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HTS valued at $17bn by 2026, but FSS losses underestimated

The satellite industry has become as reliant on the promise of HTS (High-throughput Satellite) capacity as the survival of the cable market is on broadband growth, as players in both sectors grow desperate to stem the bleeding from pay TV losses.

This dependency on the launch of HTS in the coming years has been hyped up further this week, to the extent that the new technology is forecast to reach a market value of $17 billion by 2026, to offset an estimated $2 billion decline in FSS (Fixed Satellite Service) leasing revenues, according to the latest study from Northern Sky Research (NSR).

The Global Satellite Capacity Supply & Demand 14th Edition reports that global HTS revenues will increase tenfold from 2016 to 2026, and NSR claims that HTS will achieve this offset despite the lower prices of HTS Ka-band capacity, particularly across North America.

The demand for HTS capacity is certainly increasing at a rapid whip but launch schedules around the world are slipping behind – struggling to keep up with this demand. While we don’t challenge that HTS capacity is, and will continue to be, valuable, we believe NSR has understated the decline in FSS revenues.

The migration of data applications over to the lower cost and more efficient HTS payloads means that FSS will be left handling the majority of point-to-multipoint data applications, namely DTH video distribution.

The DTH market is approaching its peak, amid a time when more and more content is being consumed on demand, and it’s worth reminding our readers of the disruptive announcement made by Sky earlier this year, in which it will scrap new satellite additions by 2018, to deliver its entire channel portfolio over IP. This is a major trend setting move which will lead to more operators following suit – an element which NSR is unlikely to have factored in.

In addition, even in regions such as the Middle East and North Africa, which satellite firms are targeting as key growth areas, there is the threat to traditional satellite operators like SES from competing GEO-HTS service providers such as Avanti and YahSat – which have reduced average data pricing to around $2,000 per MHz a month for Ku-band, and $2,500 per MHz a month for C-band.

NSR also projects HTS capacity to exceed 17 Tbps by 2026, jumping from around 680 Gbps in 2015, with 60% of this capacity expected to come from one or more LEO-HTS (Low Earth Orbit HTS) constellations, while GEO-HTS (Geostationary Earth Orbit HTS) will make up 7 Tbps. LEO-HTS constellations have latency advantages over GEO-HTS, but cover smaller footprints per satellite.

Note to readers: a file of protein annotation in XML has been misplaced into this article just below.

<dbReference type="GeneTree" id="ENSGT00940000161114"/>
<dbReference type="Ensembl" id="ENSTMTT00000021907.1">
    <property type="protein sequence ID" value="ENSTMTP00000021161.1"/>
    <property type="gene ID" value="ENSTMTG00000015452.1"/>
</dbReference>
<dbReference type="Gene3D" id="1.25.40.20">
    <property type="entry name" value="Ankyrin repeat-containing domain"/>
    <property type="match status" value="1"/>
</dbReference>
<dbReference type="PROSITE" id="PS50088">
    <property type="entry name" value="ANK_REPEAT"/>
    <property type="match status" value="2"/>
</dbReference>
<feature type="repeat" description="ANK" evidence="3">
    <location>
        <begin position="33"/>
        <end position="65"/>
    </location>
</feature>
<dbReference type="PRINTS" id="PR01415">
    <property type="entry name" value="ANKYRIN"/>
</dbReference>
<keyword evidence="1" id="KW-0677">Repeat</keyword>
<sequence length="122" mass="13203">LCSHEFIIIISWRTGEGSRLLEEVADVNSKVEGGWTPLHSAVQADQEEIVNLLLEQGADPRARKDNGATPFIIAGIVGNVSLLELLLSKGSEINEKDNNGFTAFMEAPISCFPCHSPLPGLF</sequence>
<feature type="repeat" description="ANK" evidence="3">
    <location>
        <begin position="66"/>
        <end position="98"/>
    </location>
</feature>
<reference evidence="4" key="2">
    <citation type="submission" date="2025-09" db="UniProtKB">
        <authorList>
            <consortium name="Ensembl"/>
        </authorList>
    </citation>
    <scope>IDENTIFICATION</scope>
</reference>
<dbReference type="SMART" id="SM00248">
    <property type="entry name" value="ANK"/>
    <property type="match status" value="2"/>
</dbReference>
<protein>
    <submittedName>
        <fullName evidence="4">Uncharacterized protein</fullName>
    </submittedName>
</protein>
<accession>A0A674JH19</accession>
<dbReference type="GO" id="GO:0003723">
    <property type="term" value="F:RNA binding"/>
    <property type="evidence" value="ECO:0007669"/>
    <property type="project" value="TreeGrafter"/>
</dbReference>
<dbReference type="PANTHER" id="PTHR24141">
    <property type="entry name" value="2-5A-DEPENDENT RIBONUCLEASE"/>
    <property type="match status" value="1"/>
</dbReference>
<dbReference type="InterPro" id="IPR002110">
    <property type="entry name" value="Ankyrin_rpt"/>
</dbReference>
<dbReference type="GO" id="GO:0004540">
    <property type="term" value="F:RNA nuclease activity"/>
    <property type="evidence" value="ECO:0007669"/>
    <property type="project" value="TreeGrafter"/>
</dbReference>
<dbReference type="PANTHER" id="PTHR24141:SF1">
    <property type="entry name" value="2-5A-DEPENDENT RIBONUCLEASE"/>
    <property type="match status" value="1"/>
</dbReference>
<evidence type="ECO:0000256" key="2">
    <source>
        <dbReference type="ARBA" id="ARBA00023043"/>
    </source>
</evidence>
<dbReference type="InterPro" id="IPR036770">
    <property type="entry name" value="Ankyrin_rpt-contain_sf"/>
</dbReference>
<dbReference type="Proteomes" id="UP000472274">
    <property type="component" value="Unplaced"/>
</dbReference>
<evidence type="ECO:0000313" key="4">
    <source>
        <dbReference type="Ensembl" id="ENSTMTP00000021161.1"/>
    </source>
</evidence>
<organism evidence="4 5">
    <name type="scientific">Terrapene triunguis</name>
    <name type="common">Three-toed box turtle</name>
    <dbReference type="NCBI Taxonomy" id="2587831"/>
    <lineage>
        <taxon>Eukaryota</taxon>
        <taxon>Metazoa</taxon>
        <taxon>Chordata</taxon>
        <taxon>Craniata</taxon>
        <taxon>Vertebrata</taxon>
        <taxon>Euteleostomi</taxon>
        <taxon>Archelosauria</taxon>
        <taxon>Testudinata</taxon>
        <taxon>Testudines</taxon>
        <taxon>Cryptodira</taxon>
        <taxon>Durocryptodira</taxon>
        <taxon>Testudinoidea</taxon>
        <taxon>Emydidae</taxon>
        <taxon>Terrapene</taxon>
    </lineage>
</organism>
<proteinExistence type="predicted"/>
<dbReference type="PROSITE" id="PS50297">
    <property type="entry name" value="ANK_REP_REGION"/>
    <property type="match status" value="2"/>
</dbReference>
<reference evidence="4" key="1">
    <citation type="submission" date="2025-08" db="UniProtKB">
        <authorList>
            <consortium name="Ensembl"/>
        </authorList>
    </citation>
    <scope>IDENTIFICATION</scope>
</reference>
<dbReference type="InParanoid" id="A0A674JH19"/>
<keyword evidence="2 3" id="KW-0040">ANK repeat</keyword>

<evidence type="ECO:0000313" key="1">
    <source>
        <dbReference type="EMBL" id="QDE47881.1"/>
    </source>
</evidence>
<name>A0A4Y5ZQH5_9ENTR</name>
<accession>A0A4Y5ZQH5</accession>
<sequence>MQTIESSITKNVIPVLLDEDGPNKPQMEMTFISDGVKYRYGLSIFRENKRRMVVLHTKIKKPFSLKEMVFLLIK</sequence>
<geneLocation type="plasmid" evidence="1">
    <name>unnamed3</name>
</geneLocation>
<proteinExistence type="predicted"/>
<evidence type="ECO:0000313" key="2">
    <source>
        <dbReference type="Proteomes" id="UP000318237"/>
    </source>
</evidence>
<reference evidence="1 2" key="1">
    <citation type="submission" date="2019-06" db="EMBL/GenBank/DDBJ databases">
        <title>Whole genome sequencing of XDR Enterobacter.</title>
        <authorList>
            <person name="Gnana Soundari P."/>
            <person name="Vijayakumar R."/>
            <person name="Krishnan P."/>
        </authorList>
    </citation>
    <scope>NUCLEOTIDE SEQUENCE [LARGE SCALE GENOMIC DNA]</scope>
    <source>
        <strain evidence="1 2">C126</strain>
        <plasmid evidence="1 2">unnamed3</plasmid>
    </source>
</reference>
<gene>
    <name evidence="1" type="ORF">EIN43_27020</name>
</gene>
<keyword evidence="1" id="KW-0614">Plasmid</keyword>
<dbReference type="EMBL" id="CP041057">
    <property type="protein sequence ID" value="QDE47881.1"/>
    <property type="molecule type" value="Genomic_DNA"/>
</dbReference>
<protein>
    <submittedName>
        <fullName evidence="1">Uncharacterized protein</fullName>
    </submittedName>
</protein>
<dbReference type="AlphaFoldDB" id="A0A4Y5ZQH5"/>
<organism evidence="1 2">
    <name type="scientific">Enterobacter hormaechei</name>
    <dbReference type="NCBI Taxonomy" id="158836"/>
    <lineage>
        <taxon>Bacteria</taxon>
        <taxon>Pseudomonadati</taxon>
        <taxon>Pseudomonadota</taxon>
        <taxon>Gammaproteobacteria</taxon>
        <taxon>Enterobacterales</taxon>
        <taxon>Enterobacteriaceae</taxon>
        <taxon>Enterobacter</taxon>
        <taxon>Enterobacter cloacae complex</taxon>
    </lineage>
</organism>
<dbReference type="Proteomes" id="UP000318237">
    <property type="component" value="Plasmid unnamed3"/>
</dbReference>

The report also addresses a potential trend where satellite operators will increasingly forge partnerships with telcos, server providers and integrators – companies which have the infrastructure to shift the large capacity that will come with launching HTS with some ten times the throughput of their predecessors.

However, a quick look at the financial reports of one of those hardest hit by the changing face of the satellite industry, Eutelsat, reveals that revenues for its core FSS businesses were down across the board in the last quarter – dropping 4.1% for video, 12.6% for fixed data and 3% for government services.

The fact that its connectivity business contributed the only growth shows a clear direction – with fixed broadband revenues rising 36% in the quarter and mobile connectivity increasing 21.1%. These two sectors only represent 7% and 5% of Eutelsat’s total revenues, respectively, but the figures show a notable swing to less lucrative areas.

A report published by NSR earlier this year said that consumer satellite broadband will make $36 billion in revenues between 2015 and 2025 – a figure which Faultline Online Reporter calculated to only account for around 0.5% of total broadband revenues globally.

NSR analyst and report author Blaine Curcio, cited one example, “I believe that Softbank – one of the world’s largest telcos – investing $1.4 billion into OneWeb, and the company’s subsequent interest in Intelsat, is not the last time we will see a telco looking at a satellite operator as a strategic asset in a world increasingly based on global connectivity. Though it certainly is a vote of confidence for the industry.”

Curcio added, “Ultimately, this will expand the total addressable market for satellite, with verticals such as wireless backhaul, commercial mobility, and consumer broadband seeing exponential increases in demand. Even factoring in a significantly lower price point than today, there is huge revenue growth opportunity.”

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